By using combinations of ultrasonic sensors, RADARs, LIDARs, and cameras (among other components), vehicles can detect much of their surroundings in real time. With a variety of object detection methods, the strengths of one system can make up for the weaknesses of another. For instance, since some cameras rely on light to observe an object, nighttime driving or fog may become a challenge for that camera system. Despite this, if a different sensor (such as a RADAR) is facing the same direction at the same time, the RADAR may be more effective than the camera.

Each sensor collects data that must be processed and analyzed in order for a vehicle to recognize the environment. For instance, a camera records images in the form of a matrix of pixels, each of which carries a value that corresponds with a specific color. Therefore, rather than seeing objects directly, software systems are instead given long arrays of values. One technique used to decipher and analyze these arrays is known as a neural network.

Neural networks are a software strategy inspired by the workings of the human brain. Rather than being instructed directly, they are instead trained using immense amounts of data. For this training to take place, an “answer sheet” must be created. Since humans are naturally able to recognize objects, they are used to create each answer sheet. For instance, a person can be shown a group of images, then they can select which images contain pictures of objects, such as cars, bicycles, road signs, lane lines, etc.

Once an answer sheet is created, neural network training can take place. First, a neural network can begin as a blank page attempt to answer a question. The structure of the network is a series of nodes that are connected to each other, similar to the network of neurons in a human brain. Once the network is shown the answer to the question it is seeking to answer, the network pathways that relate to the correct answer are strengthened. If this process is repeated, the network will become more effective at answering the type of question it was trained to answer.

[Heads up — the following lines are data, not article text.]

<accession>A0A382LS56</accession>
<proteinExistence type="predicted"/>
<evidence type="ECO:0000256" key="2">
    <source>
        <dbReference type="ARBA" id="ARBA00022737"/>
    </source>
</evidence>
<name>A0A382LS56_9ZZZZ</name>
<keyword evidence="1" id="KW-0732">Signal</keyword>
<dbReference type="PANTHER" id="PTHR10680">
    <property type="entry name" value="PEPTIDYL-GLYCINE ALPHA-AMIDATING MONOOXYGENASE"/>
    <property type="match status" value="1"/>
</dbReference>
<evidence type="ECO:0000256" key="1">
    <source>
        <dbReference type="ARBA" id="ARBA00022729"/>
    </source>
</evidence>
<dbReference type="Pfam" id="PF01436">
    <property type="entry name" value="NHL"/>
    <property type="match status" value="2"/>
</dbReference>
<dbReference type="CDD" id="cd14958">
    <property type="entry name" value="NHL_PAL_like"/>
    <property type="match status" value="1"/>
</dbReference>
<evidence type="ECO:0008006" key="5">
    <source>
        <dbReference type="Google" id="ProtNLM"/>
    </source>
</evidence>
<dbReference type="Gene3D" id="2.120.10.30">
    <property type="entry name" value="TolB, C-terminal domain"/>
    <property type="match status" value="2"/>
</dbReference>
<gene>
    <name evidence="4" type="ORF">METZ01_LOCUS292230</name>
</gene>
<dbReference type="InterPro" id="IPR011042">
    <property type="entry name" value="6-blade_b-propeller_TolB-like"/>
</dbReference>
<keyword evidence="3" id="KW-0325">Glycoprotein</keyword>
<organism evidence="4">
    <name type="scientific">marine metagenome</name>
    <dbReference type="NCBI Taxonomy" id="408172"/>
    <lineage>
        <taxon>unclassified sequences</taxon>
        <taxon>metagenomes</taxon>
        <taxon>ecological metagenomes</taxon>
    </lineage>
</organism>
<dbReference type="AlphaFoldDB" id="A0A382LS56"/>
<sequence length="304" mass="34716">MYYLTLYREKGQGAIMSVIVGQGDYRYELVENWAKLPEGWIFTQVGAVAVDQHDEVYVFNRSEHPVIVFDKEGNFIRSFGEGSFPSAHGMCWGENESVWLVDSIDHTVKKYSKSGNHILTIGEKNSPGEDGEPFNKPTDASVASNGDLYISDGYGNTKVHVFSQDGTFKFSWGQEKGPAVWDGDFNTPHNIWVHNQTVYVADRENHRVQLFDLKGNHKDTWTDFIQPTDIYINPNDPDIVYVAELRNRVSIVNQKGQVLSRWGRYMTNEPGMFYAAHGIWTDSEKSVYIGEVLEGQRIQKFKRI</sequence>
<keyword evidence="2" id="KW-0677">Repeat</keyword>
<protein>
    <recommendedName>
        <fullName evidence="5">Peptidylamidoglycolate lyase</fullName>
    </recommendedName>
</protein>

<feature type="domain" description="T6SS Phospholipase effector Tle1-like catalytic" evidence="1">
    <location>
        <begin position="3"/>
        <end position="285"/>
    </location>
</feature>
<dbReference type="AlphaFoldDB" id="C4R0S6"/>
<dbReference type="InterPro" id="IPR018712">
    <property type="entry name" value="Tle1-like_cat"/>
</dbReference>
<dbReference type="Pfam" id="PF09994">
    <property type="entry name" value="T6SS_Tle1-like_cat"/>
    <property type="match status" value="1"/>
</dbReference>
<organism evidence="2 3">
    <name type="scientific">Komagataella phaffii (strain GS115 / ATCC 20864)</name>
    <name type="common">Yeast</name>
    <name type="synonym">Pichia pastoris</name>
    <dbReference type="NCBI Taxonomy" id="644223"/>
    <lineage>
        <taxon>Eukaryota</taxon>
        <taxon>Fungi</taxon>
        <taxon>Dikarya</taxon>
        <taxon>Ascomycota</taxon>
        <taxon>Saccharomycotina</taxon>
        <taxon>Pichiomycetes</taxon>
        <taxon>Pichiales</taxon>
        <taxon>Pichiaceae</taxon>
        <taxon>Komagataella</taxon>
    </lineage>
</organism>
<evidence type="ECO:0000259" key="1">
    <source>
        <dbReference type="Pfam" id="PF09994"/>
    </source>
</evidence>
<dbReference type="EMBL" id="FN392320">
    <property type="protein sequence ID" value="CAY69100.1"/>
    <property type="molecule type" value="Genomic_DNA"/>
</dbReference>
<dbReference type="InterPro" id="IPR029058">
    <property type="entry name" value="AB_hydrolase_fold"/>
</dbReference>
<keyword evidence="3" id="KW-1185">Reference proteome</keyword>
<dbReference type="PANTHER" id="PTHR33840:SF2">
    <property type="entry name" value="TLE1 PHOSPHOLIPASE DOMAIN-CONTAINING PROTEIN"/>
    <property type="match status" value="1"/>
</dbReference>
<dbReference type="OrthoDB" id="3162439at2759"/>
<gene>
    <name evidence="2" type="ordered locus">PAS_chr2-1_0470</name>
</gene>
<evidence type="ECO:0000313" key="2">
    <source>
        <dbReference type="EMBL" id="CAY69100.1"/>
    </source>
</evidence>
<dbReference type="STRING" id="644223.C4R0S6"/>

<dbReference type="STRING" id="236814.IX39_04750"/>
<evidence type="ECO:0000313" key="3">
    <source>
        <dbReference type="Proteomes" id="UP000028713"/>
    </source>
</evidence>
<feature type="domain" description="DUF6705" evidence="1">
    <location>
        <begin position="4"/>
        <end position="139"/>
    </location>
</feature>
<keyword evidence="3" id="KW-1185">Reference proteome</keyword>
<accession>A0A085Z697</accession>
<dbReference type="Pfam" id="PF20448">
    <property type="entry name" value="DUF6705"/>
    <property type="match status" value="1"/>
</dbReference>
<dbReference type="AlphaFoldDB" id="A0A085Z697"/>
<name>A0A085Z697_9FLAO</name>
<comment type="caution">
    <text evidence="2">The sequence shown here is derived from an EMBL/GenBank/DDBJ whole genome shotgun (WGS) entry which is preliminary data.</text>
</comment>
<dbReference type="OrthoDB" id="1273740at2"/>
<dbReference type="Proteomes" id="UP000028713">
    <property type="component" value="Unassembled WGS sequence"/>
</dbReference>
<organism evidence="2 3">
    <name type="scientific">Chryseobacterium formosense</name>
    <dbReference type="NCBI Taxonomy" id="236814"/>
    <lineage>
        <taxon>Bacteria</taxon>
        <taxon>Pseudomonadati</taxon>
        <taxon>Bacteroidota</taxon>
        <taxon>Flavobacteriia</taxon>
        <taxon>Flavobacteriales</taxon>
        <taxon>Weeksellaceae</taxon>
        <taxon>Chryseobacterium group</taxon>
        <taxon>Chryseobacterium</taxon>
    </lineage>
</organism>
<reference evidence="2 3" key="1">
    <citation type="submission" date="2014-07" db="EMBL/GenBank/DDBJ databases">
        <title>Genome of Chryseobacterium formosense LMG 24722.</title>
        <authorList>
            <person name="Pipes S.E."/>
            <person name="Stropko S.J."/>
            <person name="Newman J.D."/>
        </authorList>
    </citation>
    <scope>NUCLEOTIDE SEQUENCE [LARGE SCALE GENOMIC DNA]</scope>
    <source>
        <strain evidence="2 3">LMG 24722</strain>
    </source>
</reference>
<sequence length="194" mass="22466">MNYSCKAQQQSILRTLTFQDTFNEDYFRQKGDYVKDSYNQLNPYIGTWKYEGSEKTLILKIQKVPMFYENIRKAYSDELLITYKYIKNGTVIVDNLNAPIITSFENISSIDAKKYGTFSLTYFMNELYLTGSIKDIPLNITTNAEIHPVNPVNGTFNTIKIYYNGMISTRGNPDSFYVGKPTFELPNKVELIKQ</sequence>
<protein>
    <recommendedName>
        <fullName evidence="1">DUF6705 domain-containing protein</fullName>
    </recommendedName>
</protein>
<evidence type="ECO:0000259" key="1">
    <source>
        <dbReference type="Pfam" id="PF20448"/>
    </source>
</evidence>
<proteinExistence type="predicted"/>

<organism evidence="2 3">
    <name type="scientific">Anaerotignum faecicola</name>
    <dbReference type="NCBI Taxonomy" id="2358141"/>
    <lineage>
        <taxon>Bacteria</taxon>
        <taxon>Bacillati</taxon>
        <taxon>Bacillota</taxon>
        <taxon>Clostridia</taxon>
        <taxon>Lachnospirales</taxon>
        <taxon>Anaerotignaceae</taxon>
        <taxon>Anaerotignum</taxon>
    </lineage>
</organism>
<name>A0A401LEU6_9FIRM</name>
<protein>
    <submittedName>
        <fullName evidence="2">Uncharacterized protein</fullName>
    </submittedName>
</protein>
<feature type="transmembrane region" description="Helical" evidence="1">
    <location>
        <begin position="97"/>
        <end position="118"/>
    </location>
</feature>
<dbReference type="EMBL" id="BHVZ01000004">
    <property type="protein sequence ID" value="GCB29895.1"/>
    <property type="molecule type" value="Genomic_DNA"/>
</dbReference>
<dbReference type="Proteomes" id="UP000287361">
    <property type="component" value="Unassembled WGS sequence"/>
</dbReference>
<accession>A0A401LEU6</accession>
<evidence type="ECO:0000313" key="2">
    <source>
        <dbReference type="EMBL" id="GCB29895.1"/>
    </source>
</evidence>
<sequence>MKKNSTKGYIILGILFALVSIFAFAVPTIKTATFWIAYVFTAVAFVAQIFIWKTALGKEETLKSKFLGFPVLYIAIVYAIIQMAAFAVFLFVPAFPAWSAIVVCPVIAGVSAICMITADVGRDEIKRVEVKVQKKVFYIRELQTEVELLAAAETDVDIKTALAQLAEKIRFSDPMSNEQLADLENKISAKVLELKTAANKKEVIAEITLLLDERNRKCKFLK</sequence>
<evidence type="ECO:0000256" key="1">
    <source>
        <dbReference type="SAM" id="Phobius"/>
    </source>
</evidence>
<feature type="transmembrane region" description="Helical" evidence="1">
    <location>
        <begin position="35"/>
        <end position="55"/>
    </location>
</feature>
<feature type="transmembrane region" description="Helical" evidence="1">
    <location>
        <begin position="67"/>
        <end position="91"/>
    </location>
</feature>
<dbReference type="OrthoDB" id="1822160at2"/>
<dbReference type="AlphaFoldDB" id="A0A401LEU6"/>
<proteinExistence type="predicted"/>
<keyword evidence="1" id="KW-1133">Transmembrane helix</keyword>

If a neural network is being trained to recognize objects for the purpose of driving a vehicle, it is important to remember that the real world is full of unique circumstances which may fall outside of the trained neural network. No two situations are the same, and random encounters are not uncommon. Therefore, when training a neural network for self-driving, answers must be provided that are as diverse as the real world. For example, if a network is shown nothing but straight, empty roadways, it will only see the world as a series of straight, empty roads. Instead, diverse, realistic data incorporating things like twists, turns, hills, angles, trucks, cars, bicycles, pedestrians, etc. should be included.

Once a network can recognize objects, it is critical to assign distance values to them. If a system has sensors, such as LIDAR and RADAR, these can be used to measure objects that are recognized. However, it is possible for a system of cameras to calculate, rather than measure distances to recognized objects.

One method for this is known as binocular vision. In sum, multiple camera perspectives of the same object can be compared to each other to calculate its distance. This is how humans determine the distances of objects that they see, as they have two eyes viewing objects from unique perspectives.

Another distance determination method relies on a single camera perspective, but requires that objects move in order for their distance to be approximated. The same strategy is used by some animals to perceive the distance of predators in nature.